Only the total number of oocysts per batch of fed mosquitoes was recorded; not the number of oocysts per individual mosquito.Experiments in which a minimum of 10 mosquitoes were examined on day 7 after feeding were included in the analyses. After membrane feedings, children with fever (axillary temperature ≥37.5°C) and malaria parasites were treated with artemisinin-based combination therapy according to the national guidelines. Individuals for whom infections other than malaria were suspected were accompanied to the nearest health facility for appropriate clinical care. The study protocol was viewed and approved by the Ministry of Health of Burkina Faso on August 8th 2000(Research's Authorization number 2000/3174/MS/SG/DEP).

Microscopical Detection of P. falciparum Parasites

Samples were considered negative if no parasites were detected in 100 fields. Both asexual stage and gametocyte densities were simultaneously assessed by counting against 1000 leucocytes in the thick smear. The lower limit of microscopy for gametocyte quantification was therefore estimated at 8 gametocytes/ µl of blood. Parasite counts were converted to numbers of parasites per µl by assuming a standard count of 8000 leucocytes/µl of blood. Each sample was read independently by two microscopists and the mean density was used. A third reader was involved when the first two readers disagreed about the prevalence of gametocytes or their estimated densities differed ≥30%. In these cases the mean density of the two closest readings was used.

Gametocyte Detection by Real Time Pfs25 QT-NASBA

Gametocyte detection by Pfs25 QT-NASBA was performed as described elsewhere using a NucliSens EasyQ analyser (Bio-Mérieux) [23], [24]. Nucleic acid was extracted from 50-µL blood samples as described by Boom et al.[25]. The first part of the RNA extraction was done in the field following the original guanidinium isothiocyanate (GuSCN) RNA extraction method [25] until the nucleic acids were bound to silica dioxide particles. At this point, samples were stored at −20°C and transferred to the laboratory for completion of the extraction and QT-NASBA analysis. The number of gametocytes was calculated in relation to a standard gametocyte stage V dilution series [26], using the time point of amplification at which the fluorescence detecting target amplicons exceeded the mean fluorescence of three negative controls + 20 standard deviations. The Pfs25 QT-NASBA technique is gametocyte specific and has a detection limit of 20–100 gametocytes/mL[24]. Samples with Pfs25 QT-NASBA gametocyte concentrations <20 gametocytes/mL were considered gametocyte negative.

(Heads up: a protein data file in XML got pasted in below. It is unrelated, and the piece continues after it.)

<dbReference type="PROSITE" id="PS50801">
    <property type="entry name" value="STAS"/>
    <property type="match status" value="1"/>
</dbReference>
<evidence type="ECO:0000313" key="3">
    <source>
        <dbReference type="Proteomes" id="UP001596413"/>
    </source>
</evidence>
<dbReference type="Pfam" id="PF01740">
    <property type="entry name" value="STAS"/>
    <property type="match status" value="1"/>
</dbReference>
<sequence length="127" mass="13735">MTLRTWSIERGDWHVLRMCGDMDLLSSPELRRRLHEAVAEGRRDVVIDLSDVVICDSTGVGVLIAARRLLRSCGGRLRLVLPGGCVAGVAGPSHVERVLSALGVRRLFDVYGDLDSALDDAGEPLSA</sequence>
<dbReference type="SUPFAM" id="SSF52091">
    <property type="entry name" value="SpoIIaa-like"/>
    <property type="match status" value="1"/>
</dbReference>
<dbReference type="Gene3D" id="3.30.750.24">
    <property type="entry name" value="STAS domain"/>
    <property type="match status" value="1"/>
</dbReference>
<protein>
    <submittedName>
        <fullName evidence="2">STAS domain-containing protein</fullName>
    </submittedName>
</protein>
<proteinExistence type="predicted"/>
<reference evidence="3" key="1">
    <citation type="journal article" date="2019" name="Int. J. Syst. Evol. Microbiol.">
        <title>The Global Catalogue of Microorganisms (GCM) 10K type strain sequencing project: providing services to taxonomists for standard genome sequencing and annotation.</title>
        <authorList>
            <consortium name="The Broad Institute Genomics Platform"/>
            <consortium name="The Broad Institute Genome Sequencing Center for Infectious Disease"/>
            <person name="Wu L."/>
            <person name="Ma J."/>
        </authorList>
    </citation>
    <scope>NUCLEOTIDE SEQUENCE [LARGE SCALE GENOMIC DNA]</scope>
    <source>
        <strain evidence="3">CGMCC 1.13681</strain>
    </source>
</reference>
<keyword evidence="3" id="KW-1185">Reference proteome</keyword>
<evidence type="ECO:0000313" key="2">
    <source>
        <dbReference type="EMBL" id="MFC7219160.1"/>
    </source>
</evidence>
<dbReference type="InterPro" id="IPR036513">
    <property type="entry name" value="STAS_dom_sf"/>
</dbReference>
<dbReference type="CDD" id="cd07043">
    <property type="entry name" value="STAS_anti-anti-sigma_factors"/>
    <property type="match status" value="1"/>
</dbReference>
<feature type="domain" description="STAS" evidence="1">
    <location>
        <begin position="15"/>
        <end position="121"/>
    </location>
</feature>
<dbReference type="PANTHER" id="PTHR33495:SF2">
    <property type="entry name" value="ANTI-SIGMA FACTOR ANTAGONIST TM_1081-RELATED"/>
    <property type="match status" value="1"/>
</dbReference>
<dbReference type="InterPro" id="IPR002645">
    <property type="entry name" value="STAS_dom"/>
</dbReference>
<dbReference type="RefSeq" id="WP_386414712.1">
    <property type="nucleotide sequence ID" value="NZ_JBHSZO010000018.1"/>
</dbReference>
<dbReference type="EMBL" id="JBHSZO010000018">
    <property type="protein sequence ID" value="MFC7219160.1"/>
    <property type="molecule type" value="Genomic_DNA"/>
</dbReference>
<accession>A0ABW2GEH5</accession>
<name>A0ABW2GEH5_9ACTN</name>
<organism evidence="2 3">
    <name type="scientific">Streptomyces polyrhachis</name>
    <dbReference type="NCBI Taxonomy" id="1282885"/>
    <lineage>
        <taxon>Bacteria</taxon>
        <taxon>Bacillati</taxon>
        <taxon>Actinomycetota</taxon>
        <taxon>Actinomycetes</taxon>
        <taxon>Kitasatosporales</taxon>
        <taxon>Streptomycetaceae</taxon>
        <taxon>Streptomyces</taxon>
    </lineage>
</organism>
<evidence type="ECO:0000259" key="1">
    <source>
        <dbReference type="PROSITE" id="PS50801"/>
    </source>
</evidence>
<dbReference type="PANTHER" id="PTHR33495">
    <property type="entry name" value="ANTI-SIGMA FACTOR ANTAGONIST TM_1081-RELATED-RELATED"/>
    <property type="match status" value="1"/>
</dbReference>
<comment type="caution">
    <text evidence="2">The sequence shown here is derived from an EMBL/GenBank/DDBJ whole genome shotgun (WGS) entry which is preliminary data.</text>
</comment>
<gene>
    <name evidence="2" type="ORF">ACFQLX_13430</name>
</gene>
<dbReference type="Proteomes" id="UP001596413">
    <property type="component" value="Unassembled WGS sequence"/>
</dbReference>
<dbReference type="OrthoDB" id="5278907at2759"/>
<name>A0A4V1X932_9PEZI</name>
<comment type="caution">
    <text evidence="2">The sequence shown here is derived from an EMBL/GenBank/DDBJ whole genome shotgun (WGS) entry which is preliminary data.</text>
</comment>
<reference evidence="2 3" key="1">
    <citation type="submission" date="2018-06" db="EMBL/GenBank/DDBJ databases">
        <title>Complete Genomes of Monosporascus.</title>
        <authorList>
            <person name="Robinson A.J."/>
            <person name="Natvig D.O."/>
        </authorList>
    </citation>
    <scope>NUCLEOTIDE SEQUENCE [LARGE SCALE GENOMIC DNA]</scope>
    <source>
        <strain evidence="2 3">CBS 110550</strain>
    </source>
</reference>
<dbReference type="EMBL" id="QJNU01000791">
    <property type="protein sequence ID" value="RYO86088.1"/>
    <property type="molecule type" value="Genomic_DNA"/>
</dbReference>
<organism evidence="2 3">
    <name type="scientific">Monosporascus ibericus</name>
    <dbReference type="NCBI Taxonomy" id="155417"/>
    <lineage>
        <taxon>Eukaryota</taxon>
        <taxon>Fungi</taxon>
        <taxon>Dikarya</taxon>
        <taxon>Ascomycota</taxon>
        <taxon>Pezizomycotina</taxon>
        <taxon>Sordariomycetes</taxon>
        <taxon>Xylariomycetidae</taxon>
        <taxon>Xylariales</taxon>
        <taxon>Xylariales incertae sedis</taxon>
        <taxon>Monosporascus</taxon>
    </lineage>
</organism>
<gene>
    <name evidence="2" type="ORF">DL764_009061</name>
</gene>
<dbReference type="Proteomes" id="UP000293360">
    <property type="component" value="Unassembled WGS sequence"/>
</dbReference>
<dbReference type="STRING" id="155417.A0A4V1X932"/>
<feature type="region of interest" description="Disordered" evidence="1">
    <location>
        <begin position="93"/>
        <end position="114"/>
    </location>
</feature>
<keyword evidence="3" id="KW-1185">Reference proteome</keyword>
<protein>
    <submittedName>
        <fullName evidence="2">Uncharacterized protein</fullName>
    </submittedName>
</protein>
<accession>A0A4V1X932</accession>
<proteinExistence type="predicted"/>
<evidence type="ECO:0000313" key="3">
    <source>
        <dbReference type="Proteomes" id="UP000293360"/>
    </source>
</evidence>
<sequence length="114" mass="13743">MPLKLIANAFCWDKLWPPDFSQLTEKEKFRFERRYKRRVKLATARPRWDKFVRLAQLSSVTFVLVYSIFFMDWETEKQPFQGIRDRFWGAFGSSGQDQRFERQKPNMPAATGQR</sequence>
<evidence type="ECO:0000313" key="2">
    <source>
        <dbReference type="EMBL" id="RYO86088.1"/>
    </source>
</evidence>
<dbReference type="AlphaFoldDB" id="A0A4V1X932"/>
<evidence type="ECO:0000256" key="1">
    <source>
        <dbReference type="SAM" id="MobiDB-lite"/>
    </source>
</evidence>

Sample Size Considerations

Based on a previous study in the area, we expected a gametocyte prevalence of 10–20% by microscopy and 70–80% by Pfs25 QT-NASBA [23]. Including 80 individuals in the membrane feed experiments would allow us to detect a threefold lower infectiousness of submicroscopical carriers compared to microscopical gametocyte carriers [12], [20] when we assumed that 60% of the microscopical gametocyte carriers infected at least one mosquito [18] (Zα = 1.645; Zβ = 0.84).

Data Analysis

Data analyses were performed using SPSS version 16.0 (SPSS Inc., Chicago, IL, USA) and Stata 10 (Statacorp, Texas US). Densities of gametocytes were analysed on a log10-scale. The prevalence of mosquito infection (i.e. whether an individual infected at least one mosquito) and the proportion of infected mosquitoes were used as outcomes of the membrane feeding experiments and were related to Pfs25 QT-NASBA gametocyte density, age and fever in logistic and linear regression models. Individual oocyst densities in mosquitoes were not recorded.


We enrolled 80 children in our study who were aged 2.9–13.6 years. In line with previous studies from the study area, microscopy indicated an asexual parasite prevalence of 82.5% (66/80) and a gametocyte prevalence of 30.0% (24/80; Table 1) [22], [23]. When the Pfs25 QT-NASBA was used for gametocyte detection, 91.6% (65/71) individuals were shown to be carrying gametocytes. There was a strong correlation between gametocyte densities detected by QT-NASBA and microscopy for microscopically gametocyte positive samples (Spearman correlation coefficient = 0.60; p = 0.004). For nine individuals RNA collection failed, i.e. no sample was collected, and therefore no QT-NASBA data were available. Membrane feeds were successful for all 80 individuals but, due to mosquito mortality between the day of feeding and the day of dissection, only a total of 74 membrane feeds had at least 10 mosquitoes dissected and were therefore included in the analyses. The proportion of infected mosquitoes was positively associated with Pfs25 QT-NASBA gametocyte density (Spearman correlation coefficient = 0.34, p = 0.007; Figure 1) and was not influenced by a clinical malaria episode (i.e. fever with a parasite density ≥500 parasites/µL) (p = 0.18) or the presence of fever (p = 0.63).The relation between the proportion of infected mosquitoes and Pfs25 QT-NASBA gametocyte density was best described by the equation Y = 0.0176Ln(X) + 0.0187 (R2 = 0.153).